Plato On Justice

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Plato On Justice

In my opinion, Socrates analysis of the human natural is very true as it
ultimately brings us his definition of Justice. I agree with his theory of the
human natural but not his social-political theory. But In order to understand
Platos theory of human natural and his social-political theory. However, we
must examine each one of them closely. Plato believed that no one is self
sufficient enough to live individually. Human beings are not created equally;
some of us are born wiser then the rest or some of us are just born stronger.
For this reason, only the select few among us are supposed to know what is best
for society and therefore becomes the ruler of everyone else. Our reasoning,
sprite, and natural wants are all part of human natural. In the book 1 of The
Republic, Plato had several detailed discussion of the nature of justice with
other speakers in a dialogue form. In the process of discussion involves
Socrates questioning, arguing against various inadequate theory that attempts
to define the true meaning of Justice. From the rich old man Cephalus, we
learned that justice involves with telling the truth, and repaying ones
debts. But Socrates points out that this definition of justice is inadequate
because it cannot account for the instances of certain circumstances. The simple
example of returning a borrowed weapon to an insane friends who demands the
return of his weapon, would be an instance of following the rule but would not
seem to be just. (331C) Then Polemarchus, Cephaluss son attempt to define
justice by proposing that justice means  one should pay what is owed Since
the returning of refusing to return the borrowed weapon would clearly benefit
ones friend. But Socrates said that harm our enemies is only likely to make
them even more unjust than they already are. (335b-336a) After that,
Thrasymachus came up with his own definition of justice is nothing more than the
advantage of the stronger; those in positions of power use law to decide what is
right. The kind of justice practices in anywhere depends on the type of
government they have. Socrates does not disagree with the view if the facts
about the society are as Thrasymachus says they are. However, he argues that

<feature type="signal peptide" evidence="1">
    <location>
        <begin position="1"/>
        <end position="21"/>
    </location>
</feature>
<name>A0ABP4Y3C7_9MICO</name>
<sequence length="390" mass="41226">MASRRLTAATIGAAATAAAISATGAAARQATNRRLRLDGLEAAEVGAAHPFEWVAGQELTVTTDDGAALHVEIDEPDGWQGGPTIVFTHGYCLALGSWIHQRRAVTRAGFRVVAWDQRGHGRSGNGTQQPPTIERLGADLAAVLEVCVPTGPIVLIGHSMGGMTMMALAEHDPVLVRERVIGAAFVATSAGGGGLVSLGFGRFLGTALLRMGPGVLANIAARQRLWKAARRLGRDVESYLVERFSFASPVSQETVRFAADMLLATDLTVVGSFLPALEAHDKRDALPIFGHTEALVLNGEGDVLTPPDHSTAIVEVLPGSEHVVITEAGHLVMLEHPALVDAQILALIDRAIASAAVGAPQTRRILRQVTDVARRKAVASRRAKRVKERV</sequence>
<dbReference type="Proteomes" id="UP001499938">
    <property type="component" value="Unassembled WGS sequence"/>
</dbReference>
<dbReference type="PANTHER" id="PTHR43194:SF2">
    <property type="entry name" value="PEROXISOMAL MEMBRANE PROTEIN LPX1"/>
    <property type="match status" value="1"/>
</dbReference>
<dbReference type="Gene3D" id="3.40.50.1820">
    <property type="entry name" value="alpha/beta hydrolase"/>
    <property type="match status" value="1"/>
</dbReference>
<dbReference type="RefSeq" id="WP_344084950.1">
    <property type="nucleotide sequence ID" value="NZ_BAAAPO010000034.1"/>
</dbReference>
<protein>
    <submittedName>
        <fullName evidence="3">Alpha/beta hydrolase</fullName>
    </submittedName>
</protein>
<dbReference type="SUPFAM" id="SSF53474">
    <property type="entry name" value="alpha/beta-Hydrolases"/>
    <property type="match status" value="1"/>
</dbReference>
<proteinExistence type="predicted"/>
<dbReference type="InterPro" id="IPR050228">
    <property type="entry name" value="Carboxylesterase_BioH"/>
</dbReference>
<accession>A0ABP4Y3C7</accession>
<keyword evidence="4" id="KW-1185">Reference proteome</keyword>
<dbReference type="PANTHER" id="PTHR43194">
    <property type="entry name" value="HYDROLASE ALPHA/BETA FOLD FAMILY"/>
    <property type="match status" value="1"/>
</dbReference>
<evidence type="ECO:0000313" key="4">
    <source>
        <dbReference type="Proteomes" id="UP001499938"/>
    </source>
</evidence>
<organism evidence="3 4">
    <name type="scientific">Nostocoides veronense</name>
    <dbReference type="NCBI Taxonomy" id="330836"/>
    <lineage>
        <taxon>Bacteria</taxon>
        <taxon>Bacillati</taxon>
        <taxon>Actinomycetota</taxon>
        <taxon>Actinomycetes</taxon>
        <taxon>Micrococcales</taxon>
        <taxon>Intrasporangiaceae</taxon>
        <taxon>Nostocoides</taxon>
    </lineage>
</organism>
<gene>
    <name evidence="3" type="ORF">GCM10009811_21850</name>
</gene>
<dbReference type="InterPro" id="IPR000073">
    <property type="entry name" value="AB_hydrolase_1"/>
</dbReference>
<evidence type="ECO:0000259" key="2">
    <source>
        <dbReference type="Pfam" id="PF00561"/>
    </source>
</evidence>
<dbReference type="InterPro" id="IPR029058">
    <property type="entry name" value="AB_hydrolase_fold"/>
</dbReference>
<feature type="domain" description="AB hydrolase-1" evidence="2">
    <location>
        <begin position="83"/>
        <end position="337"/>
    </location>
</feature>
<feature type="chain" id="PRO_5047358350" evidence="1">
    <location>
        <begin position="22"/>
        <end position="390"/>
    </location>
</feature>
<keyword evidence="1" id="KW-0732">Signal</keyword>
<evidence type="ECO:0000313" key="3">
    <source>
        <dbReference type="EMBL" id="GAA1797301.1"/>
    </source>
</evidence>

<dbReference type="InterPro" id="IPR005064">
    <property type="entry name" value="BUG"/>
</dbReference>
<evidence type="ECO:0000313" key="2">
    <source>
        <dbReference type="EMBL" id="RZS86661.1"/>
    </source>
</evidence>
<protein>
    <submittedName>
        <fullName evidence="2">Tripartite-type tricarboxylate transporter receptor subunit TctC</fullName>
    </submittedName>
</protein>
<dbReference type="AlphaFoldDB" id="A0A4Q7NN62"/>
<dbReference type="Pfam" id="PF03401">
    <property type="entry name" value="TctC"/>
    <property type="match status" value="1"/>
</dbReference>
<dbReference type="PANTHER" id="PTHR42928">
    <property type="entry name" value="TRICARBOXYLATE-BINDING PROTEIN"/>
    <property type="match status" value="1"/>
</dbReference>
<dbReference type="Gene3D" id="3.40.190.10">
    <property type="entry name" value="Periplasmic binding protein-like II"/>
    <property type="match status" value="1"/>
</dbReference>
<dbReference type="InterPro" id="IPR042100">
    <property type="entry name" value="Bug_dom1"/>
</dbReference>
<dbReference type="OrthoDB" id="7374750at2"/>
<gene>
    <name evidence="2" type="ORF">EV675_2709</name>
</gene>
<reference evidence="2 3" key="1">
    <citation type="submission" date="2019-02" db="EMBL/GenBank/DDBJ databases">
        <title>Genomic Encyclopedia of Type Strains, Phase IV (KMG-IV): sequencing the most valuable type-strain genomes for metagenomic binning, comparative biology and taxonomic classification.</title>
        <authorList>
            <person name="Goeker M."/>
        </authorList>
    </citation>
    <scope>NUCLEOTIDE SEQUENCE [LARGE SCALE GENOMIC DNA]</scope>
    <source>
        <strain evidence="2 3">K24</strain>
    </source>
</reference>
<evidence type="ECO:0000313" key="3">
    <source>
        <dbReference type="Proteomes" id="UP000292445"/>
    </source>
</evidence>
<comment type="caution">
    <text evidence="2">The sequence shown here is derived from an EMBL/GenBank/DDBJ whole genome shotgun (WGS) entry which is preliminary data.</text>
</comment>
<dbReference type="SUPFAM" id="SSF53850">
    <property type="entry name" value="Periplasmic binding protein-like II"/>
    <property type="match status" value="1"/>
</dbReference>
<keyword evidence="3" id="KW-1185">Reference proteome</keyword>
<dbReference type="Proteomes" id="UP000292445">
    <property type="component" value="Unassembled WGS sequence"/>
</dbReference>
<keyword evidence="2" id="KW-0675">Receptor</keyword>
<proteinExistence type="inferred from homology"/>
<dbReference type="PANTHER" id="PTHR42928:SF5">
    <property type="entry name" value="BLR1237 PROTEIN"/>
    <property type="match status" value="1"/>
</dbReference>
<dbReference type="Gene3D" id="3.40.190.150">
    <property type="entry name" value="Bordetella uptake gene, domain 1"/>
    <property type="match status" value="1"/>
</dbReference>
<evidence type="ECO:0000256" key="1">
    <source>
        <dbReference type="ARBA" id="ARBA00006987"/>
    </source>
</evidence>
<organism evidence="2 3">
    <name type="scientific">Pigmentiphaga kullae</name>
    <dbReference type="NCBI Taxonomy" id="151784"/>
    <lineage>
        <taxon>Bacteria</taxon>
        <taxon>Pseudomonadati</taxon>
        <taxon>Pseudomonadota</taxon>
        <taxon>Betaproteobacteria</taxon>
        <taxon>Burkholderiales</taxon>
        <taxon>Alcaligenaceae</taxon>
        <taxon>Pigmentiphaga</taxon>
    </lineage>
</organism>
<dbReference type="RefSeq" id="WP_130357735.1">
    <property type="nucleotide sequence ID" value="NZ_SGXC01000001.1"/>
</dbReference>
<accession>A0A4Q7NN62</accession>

sometimes rulers make mistakes, in that case obedience to the law may be leads
to its own disadvantage, therefore Thrasymachuss definition is also in
adequate. Furthermore, Socrates says that The best ruler must always know how to
rule. They should rule for the art of ruling, but not their own interest alone.
(342e) Later, Gloucon suggest that human beings--given an opportunity to do so
without being caught and therefore without suffering any punishment or loss of
good reputation--would naturally choose a life of injustice, in order to
maximize their own interests. His definition of Justice is that its an equal
contract, a mean between what is the best-doing injustice without paying the
penalty and the worse-suffering injustice without being able to avenge one self.
(359a) Adeimantus narrows the discussion further by pointing out that that to
have a good reputation of justice is more important than justice is itself,
whether or not that person really does. (363b) In an attempt to provide an
adequate, satisfying definition of justice, Socrates tries to make an analogy
between the justice of individual human beings and of an entire society or city.
Since the crucial elements of justice may be easier to observe on the larger
scale like a city than on one individual. The focus Socrates is a perfect city,
because the city will represent human soul. (369a) He began with a detailed
analysis of the formation, structure, and organization of this ideal city. He
argues that since Individual human beings are not self-sufficient; no one
working alone can acquire all of the necessities of life. In order to resolve
this difficulty, we gather together into society for the mutual achievement of
our common goals. If each of us specializes in the practice of a specific art,
we can work more efficiently. To make this idea city healthy opposite of a
feverish city, Socrates states that the fundamental needs of human beings in the
society are food, shelter, and cloths. From such needs, some additional
exigencies emerge that become necessary only because of the needs of the defense
of the city against external attacks or internal disputes. He proposed
additional class of citizens, the guardians who are responsible for guarding the
city. In order to fulfill their proper functions, the guardian then